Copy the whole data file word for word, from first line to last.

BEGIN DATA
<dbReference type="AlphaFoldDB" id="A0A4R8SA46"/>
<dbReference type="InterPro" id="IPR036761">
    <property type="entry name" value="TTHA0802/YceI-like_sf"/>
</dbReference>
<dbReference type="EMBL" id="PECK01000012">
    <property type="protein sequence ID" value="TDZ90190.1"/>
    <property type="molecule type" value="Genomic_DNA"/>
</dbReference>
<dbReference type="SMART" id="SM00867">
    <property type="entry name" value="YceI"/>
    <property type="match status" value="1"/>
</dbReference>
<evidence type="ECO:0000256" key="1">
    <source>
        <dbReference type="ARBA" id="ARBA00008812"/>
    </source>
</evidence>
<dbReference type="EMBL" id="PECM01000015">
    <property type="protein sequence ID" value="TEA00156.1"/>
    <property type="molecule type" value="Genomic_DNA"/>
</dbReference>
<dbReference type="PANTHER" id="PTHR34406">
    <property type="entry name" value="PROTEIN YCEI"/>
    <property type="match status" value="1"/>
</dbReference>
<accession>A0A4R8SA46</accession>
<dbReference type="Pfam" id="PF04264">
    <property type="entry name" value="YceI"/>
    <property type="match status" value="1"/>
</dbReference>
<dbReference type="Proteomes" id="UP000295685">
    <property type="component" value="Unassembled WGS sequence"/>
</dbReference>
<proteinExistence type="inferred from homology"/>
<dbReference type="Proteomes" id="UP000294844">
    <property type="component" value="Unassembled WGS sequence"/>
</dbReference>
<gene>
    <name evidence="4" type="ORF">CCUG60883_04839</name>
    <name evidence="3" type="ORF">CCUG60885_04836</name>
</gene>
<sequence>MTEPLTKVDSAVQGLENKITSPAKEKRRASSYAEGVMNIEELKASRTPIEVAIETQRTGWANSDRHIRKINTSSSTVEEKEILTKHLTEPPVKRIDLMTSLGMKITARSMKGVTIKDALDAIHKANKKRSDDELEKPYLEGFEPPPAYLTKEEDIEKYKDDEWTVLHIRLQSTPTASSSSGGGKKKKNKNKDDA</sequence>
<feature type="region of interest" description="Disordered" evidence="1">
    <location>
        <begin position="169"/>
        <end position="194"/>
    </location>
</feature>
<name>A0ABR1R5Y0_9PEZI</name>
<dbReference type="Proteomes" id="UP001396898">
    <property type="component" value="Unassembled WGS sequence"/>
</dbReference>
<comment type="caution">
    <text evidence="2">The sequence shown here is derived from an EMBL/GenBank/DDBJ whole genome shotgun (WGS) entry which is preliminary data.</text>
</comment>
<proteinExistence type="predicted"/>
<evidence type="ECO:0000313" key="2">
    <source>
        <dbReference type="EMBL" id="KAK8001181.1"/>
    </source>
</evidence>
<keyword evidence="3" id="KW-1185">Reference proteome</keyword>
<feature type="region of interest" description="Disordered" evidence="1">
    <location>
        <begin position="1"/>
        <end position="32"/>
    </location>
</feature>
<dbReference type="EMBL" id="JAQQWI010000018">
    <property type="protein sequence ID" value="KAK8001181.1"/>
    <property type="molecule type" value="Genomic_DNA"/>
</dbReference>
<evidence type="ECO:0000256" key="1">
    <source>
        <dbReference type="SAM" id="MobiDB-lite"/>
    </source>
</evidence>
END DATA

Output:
<dbReference type="AlphaFoldDB" id="A0A4R8SA46"/>
<dbReference type="InterPro" id="IPR036761">
    <property type="entry name" value="TTHA0802/YceI-like_sf"/>
</dbReference>
<dbReference type="EMBL" id="PECK01000012">
    <property type="protein sequence ID" value="TDZ90190.1"/>
    <property type="molecule type" value="Genomic_DNA"/>
</dbReference>
<dbReference type="SMART" id="SM00867">
    <property type="entry name" value="YceI"/>
    <property type="match status" value="1"/>
</dbReference>
<evidence type="ECO:0000256" key="1">
    <source>
        <dbReference type="ARBA" id="ARBA00008812"/>
    </source>
</evidence>
<dbReference type="EMBL" id="PECM01000015">
    <property type="protein sequence ID" value="TEA00156.1"/>
    <property type="molecule type" value="Genomic_DNA"/>
</dbReference>
<dbReference type="PANTHER" id="PTHR34406">
    <property type="entry name" value="PROTEIN YCEI"/>
    <property type="match status" value="1"/>
</dbReference>
<accession>A0A4R8SA46</accession>
<dbReference type="Pfam" id="PF04264">
    <property type="entry name" value="YceI"/>
    <property type="match status" value="1"/>
</dbReference>
<dbReference type="Proteomes" id="UP000295685">
    <property type="component" value="Unassembled WGS sequence"/>
</dbReference>
<proteinExistence type="inferred from homology"/>
<dbReference type="Proteomes" id="UP000294844">
    <property type="component" value="Unassembled WGS sequence"/>
</dbReference>
<gene>
    <name evidence="4" type="ORF">CCUG60883_04839</name>
    <name evidence="3" type="ORF">CCUG60885_04836</name>
</gene>
<sequence>MTEPLTKVDSAVQGLENKITSPAKEKRRASSYAEGVMNIEELKASRTPIEVAIETQRTGWANSDRHIRKINTSSSTVEEKEILTKHLTEPPVKRIDLMTSLGMKITARSMKGVTIKDALDAIHKANKKRSDDELEKPYLEGFEPPPAYLTKEEDIEKYKDDEWTVLHIRLQSTPTASSSSGGGKKKKNKNKDDA</sequence>
<feature type="region of interest" description="Disordered" evidence="1">
    <location>
        <begin position="169"/>
        <end position="194"/>
    </location>
</feature>
<name>A0ABR1R5Y0_9PEZI</name>
<dbReference type="Proteomes" id="UP001396898">
    <property type="component" value="Unassembled WGS sequence"/>
</dbReference>
<comment type="caution">
    <text evidence="2">The sequence shown here is derived from an EMBL/GenBank/DDBJ whole genome shotgun (WGS) entry which is preliminary data.</text>
</comment>
<proteinExistence type="predicted"/>
<evidence type="ECO:0000313" key="2">
    <source>
        <dbReference type="EMBL" id="KAK8001181.1"/>
    </source>
</evidence>
<keyword evidence="3" id="KW-1185">Reference proteome</keyword>
<feature type="region of interest" description="Disordered" evidence="1">
    <location>
        <begin position="1"/>
        <end position="32"/>
    </location>
</feature>
<dbReference type="EMBL" id="JAQQWI010000018">
    <property type="protein sequence ID" value="KAK8001181.1"/>
    <property type="molecule type" value="Genomic_DNA"/>
</dbReference>
<evidence type="ECO:0000256" key="1">
    <source>
        <dbReference type="SAM" id="MobiDB-lite"/>
    </source>
</evidence>